U.S. state pension plans with higher allocations to alternative investments generally experienced better 10-year returns than those with less exposure, a new analysis from consultant Cliffwater LLC shows.
Contrary to common market wisdom, researchers at Cliffwater, based in Marina Del Rey, Calif., also found that those decade-long returns owed more to manager and fund selection than to the size of the alternatives allocation, according to the firm's most recent biennial study “Trends in State Pension Asset Allocation and Performance.”
In analyzing data culled from the 2011 comprehensive annual financial reports of 96 state pension plans, Cliffwater took “a big picture, 10-year point of view in analyzing the experience of state pension funds by digging beyond simple performance rankings to find out how these funds have achieved their results,” said Stephen L. Nesbitt, the firm's CEO, in an interview.
The $7.8 billion Missouri State Employees' Retirement System, Jefferson City, was the best-performing state pension plan for the 10-year period ended June 30 that Cliffwater studied; it had an annualized 7.1% return.
The South Dakota Retirement System, Sioux Falls, was second with a 7% return, and the Oklahoma Teachers Retirement System and the Texas County & District Retirement System shared third place with 6.9% each. Four funds each returned 6.7% for the period: Delaware Public Employees' Retirement System; Louisiana State Employees' Retirement System; Municipal Fire and Police Retirement System of Iowa; and Washington State Investment Board.
Rounding out the top 10, each with a 6.5% return, were the Massachusetts Pensions Reserve Investment Management Board and Oregon Public Employees Retirement Fund.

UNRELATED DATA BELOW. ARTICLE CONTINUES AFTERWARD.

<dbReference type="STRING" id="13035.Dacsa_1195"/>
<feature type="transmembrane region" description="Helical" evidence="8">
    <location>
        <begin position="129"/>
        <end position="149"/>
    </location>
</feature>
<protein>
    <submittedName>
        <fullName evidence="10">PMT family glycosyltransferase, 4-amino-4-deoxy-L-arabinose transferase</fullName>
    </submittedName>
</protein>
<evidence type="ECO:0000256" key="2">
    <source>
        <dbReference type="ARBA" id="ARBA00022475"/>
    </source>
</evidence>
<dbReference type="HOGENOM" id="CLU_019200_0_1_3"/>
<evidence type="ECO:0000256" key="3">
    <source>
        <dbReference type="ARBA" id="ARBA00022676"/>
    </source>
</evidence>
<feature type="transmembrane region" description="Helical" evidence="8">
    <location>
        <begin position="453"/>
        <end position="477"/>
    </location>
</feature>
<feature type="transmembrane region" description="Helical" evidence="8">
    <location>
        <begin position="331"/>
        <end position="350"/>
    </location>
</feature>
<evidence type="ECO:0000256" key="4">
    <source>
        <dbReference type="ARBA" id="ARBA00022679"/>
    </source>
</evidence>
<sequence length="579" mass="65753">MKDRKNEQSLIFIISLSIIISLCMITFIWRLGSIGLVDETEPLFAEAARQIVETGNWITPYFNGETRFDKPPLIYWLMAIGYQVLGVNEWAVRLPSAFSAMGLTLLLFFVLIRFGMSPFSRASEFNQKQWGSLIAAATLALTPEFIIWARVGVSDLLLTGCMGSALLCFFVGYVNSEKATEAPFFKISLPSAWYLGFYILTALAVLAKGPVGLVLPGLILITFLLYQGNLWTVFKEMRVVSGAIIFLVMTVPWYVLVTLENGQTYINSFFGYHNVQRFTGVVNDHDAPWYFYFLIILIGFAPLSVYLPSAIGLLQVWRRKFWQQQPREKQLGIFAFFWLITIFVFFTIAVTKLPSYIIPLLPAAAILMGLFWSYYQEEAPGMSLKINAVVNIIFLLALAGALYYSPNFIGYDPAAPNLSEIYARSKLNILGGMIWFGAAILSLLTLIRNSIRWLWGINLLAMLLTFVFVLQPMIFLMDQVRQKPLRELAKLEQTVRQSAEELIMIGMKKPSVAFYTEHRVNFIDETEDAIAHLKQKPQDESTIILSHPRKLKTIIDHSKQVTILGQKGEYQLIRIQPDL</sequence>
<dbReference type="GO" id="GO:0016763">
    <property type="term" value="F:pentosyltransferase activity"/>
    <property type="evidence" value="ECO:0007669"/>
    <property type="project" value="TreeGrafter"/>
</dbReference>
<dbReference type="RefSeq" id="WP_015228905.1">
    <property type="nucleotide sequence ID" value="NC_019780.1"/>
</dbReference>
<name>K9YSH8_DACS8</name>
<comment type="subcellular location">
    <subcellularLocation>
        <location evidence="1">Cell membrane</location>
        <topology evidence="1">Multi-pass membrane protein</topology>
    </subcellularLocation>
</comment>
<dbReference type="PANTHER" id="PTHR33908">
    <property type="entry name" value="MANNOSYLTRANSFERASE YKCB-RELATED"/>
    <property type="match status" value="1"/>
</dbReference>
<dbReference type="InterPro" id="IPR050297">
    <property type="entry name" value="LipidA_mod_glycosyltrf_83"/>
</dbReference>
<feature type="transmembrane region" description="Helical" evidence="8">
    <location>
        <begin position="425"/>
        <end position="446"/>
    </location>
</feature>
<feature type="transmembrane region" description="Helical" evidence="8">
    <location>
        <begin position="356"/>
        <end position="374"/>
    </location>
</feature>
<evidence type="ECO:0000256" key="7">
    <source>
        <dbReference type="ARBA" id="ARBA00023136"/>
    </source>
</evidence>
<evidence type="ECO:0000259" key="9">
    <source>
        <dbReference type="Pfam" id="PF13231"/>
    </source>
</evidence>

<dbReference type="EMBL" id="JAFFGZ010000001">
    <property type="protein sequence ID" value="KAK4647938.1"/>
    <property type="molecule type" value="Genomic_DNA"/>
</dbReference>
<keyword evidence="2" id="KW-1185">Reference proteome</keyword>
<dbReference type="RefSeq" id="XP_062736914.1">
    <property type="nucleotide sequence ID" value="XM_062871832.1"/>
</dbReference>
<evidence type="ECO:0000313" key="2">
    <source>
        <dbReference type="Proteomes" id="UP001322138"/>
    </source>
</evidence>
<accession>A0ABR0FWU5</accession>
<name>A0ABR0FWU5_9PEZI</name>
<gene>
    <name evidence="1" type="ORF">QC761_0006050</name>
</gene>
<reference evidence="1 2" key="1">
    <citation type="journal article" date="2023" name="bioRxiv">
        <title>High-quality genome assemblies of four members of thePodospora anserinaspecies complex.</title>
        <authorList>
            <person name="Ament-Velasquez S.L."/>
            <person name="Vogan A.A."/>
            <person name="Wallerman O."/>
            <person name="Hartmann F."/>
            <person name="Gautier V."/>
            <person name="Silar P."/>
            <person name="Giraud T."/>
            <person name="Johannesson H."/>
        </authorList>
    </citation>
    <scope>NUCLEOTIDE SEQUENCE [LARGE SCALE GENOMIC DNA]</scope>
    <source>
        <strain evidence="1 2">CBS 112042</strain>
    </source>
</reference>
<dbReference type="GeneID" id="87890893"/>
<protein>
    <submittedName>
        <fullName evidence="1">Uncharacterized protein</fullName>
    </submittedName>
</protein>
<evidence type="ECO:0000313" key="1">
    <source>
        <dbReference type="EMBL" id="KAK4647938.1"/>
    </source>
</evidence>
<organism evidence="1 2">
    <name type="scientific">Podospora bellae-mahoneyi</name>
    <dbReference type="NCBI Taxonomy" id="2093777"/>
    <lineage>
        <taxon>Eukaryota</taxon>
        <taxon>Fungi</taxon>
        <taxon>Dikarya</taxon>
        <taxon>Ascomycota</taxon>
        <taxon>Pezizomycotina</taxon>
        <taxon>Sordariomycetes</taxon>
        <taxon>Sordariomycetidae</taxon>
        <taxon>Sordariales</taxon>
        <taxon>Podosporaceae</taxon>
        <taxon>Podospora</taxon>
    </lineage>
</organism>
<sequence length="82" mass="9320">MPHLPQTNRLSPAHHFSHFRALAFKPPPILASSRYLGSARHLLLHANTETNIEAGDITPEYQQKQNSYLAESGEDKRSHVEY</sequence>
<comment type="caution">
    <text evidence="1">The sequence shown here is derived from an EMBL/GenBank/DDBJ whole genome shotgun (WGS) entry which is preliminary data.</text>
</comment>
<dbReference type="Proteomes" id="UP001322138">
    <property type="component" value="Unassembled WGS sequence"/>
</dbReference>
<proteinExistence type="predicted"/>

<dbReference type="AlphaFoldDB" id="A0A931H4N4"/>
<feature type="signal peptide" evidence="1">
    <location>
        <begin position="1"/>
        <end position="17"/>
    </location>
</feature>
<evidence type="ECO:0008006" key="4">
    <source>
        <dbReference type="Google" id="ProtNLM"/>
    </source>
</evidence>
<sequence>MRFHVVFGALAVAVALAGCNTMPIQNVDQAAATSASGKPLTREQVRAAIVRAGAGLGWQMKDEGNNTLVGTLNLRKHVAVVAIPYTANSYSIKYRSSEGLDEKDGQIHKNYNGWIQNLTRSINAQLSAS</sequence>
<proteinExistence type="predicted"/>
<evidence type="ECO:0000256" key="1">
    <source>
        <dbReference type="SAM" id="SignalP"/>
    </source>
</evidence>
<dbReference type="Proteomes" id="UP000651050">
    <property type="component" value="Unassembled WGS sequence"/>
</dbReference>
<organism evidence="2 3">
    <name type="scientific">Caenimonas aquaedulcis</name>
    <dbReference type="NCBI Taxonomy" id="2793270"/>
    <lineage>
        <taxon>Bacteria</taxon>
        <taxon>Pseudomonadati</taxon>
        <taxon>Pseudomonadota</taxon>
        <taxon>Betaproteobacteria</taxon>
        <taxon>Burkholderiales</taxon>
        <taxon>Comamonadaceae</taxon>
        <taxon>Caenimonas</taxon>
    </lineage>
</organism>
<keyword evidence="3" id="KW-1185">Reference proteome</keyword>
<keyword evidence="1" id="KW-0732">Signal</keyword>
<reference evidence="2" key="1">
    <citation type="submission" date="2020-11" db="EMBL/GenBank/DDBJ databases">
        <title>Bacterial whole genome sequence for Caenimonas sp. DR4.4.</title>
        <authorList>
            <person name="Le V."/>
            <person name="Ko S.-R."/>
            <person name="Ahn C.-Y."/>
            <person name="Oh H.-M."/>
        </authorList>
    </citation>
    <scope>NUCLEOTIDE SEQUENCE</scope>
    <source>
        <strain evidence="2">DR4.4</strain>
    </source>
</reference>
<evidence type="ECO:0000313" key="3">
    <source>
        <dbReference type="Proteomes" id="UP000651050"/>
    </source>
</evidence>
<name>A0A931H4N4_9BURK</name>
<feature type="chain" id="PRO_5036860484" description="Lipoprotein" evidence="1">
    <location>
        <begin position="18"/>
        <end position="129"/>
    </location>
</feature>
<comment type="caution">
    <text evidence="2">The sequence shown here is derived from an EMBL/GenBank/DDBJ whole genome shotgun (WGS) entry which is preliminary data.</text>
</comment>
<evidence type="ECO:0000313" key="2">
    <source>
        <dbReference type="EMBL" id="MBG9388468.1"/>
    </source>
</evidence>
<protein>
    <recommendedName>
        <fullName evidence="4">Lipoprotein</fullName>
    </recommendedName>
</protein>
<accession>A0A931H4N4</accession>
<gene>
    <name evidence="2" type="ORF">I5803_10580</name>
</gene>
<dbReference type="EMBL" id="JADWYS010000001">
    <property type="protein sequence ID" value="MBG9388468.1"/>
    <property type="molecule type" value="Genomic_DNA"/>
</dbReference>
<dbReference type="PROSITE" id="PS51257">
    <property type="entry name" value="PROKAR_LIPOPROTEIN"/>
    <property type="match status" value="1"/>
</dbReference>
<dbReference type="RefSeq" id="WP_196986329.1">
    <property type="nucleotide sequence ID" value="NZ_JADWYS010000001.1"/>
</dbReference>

All returns are annualized.
All but one of the top 10 had alternative allocations greater than 24%. Cliffwater researchers found that “above-average allocations to alternatives played a key role in all but one of these funds achieving strong 10-year returns,” according to the report.
That single outlier was the $10.1 billion Oklahoma Teachers system, Oklahoma City, where the “selection of traditional managers was the primary contributor to a comparatively strong 10-year return,” according to the report.
By contrast, as of June 30, 2011, MOSERS had a 55.3% allocation to alternatives when leverage from the fund's portable alpha program is included, and the $7.8 billion South Dakota system, Sioux Falls, had 27.6% of total fund assets invested in real estate, private equity and hedge funds. The $17.6 billion Texas County & District system, Austin, had 30.7% invested in the full panoply of alternative asset classes.
The $58.8 billion Washington State board, Olympia, had the largest allocation to alternatives excluding leverage at 42.1%.